This 31-year gap was significant because it left the country with no federal bankruptcy law and very limited state law solutions. Article 1, § 8 of the U.S. Constitution expressly provides that Congress is tasked with creating uniform laws on bankruptcy. While the Supreme Court in Sturges v. Crowninshield held that states were allowed to fill the gap, they were constitutionally restricted by Article 1, § 10 of the U.S. Constitution from discharging preexisting debts. And what would be the purpose, especially for a company, to declare bankruptcy if not to discharge their debts, particularly the ones incurred during the Panic when the 1867 Act was still in effect? Which is why experts like Professor Charles Jordan Tabb note that it was creditors, not debtors, who pushed forward the passage of the law. SYMPOSIUM:A Century of Regress or Progress? A Political History of Bankruptcy Legislation in 1898 and 1998, 15 Bank. Dev. J. 343, 357.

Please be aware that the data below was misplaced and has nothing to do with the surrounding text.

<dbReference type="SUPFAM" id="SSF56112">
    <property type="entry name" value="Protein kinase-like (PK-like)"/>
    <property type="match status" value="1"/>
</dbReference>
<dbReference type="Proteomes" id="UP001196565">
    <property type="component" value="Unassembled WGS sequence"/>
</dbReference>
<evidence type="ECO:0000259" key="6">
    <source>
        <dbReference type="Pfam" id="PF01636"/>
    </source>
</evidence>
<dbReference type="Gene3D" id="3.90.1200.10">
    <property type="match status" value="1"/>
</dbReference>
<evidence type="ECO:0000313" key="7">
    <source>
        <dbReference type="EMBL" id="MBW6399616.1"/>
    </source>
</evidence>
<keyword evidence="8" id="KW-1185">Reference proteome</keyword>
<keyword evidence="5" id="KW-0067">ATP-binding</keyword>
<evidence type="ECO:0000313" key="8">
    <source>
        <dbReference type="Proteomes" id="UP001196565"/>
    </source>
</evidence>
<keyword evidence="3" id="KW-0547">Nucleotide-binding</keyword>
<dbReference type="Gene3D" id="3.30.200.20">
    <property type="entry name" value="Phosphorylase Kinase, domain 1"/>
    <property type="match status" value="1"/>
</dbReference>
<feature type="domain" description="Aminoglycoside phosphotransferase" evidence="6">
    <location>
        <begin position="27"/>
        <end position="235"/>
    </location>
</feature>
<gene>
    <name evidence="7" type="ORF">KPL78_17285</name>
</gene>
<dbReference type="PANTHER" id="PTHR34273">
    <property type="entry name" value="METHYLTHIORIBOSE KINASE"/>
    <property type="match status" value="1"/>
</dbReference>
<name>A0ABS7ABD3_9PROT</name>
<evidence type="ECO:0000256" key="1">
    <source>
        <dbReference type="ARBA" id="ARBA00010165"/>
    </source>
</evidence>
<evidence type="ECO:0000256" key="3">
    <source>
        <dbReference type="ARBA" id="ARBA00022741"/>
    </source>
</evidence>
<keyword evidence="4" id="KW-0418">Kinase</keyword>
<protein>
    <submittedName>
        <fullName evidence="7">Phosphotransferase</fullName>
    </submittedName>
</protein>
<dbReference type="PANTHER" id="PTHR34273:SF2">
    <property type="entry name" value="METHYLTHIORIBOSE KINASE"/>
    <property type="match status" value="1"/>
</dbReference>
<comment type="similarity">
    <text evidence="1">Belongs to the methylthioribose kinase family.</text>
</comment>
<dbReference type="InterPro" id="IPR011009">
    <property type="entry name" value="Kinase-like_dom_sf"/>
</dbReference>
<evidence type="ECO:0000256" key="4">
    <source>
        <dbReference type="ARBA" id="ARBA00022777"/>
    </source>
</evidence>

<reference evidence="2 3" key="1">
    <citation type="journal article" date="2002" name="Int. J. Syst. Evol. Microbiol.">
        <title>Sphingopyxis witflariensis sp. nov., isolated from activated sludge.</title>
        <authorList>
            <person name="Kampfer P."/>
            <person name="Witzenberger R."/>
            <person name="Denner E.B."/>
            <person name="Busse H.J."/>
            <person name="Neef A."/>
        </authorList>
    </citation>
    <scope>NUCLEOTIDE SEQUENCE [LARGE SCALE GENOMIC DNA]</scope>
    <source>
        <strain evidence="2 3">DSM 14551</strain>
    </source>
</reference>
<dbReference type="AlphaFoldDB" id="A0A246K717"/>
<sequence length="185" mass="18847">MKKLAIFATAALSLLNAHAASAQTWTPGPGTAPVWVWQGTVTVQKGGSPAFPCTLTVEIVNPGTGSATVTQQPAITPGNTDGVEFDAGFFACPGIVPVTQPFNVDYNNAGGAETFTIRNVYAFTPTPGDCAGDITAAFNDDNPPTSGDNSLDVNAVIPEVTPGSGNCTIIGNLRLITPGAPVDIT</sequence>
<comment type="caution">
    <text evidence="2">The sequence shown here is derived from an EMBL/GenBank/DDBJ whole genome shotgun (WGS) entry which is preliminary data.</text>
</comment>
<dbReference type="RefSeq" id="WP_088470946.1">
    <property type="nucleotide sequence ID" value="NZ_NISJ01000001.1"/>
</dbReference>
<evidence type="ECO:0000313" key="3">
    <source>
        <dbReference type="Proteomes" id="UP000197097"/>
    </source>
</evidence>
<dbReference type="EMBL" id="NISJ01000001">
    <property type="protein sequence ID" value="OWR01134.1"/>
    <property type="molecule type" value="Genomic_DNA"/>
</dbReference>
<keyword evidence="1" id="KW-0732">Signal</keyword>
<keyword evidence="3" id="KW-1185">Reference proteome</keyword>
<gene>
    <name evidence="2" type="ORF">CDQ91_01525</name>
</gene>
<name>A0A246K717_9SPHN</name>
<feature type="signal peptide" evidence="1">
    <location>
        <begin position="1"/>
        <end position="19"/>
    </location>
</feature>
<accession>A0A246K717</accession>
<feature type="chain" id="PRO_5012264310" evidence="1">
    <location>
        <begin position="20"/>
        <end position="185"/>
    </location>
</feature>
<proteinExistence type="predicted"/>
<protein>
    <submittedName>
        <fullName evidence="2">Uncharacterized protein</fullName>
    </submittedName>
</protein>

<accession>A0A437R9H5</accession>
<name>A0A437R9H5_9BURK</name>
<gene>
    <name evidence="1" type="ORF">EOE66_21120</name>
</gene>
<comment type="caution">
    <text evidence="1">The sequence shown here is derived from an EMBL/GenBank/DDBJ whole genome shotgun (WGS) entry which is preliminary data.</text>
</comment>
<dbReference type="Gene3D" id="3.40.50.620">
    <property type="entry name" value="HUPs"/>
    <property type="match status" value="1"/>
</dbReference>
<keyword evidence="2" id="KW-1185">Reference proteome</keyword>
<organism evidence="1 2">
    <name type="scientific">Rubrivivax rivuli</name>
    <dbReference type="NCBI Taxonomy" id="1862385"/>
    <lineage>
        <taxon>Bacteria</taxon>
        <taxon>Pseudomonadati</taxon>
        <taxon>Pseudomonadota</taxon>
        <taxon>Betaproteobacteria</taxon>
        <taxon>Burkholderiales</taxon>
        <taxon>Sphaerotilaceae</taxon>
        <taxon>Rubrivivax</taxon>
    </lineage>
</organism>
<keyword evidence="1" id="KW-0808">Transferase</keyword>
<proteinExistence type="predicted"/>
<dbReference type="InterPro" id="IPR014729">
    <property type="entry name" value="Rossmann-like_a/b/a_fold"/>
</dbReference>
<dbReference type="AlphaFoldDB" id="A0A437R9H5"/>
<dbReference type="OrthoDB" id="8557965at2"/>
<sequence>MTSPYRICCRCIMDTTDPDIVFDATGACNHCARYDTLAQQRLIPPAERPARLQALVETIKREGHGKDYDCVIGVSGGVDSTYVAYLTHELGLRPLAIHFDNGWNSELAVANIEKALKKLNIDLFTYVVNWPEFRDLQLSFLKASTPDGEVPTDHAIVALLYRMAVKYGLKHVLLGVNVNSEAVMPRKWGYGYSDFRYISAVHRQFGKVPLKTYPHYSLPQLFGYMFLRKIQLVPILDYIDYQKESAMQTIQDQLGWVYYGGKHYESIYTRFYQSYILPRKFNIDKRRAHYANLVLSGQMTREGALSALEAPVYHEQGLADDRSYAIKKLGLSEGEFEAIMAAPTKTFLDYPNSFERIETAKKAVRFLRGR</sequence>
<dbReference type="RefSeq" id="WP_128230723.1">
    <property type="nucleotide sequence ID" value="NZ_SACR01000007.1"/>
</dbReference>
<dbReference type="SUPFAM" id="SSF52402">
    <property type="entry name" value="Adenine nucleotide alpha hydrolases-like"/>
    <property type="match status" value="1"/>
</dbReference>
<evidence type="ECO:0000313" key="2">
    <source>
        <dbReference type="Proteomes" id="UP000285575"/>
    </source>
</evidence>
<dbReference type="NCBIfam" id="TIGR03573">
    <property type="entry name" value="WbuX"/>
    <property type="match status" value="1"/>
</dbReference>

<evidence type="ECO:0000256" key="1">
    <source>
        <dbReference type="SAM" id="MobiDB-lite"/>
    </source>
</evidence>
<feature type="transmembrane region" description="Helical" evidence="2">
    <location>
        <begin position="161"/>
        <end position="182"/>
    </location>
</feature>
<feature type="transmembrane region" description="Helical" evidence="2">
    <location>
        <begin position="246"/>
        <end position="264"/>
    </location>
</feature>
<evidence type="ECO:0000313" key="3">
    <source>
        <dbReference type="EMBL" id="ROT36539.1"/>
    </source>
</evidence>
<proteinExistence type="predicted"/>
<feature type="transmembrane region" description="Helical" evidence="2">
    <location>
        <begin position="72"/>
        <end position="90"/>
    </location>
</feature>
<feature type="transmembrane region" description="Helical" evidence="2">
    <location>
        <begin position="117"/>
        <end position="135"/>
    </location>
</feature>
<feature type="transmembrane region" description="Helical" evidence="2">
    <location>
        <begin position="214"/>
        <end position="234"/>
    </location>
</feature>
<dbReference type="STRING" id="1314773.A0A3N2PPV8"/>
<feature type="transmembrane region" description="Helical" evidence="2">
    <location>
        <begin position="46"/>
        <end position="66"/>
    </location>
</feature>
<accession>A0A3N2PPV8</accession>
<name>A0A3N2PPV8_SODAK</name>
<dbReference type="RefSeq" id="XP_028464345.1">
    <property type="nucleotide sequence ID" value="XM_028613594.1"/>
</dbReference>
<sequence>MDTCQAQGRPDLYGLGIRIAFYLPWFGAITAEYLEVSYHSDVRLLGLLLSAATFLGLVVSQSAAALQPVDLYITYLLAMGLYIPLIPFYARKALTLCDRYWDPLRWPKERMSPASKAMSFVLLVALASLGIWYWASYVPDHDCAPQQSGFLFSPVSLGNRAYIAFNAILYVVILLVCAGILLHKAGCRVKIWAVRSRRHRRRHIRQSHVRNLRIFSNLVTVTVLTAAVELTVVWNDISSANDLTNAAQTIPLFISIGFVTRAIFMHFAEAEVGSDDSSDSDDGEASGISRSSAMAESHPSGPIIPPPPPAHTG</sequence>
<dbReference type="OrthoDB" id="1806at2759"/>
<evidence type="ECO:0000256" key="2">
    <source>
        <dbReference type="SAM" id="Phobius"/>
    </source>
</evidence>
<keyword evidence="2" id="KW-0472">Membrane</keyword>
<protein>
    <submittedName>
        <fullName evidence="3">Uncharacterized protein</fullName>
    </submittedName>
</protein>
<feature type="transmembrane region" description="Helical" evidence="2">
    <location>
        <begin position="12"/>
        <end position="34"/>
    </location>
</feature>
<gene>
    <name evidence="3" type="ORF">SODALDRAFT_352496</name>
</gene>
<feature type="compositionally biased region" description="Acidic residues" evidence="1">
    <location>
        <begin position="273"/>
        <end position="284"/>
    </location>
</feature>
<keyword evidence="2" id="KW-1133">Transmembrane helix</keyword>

And yet the bill gave considerable deference to a more liberal take on bankruptcy, slashing the number of reasons to prevent discharge to two and limiting criminal charges to outright fraud by the debtor. Prof. Tabb attributes this to the legislative process not being hijacked by special interests, though he seems to contradict himself by acknowledging this was a law created by and for the capitalists. I would argue instead that capitalists were more keenly aware of the mechanization of the depression that they were in than our current capitalists are, and understood the need to push forward bankruptcy proceedings in a way that would recycle the dead capital, even if at a loss to them.
Discipline and Deregulation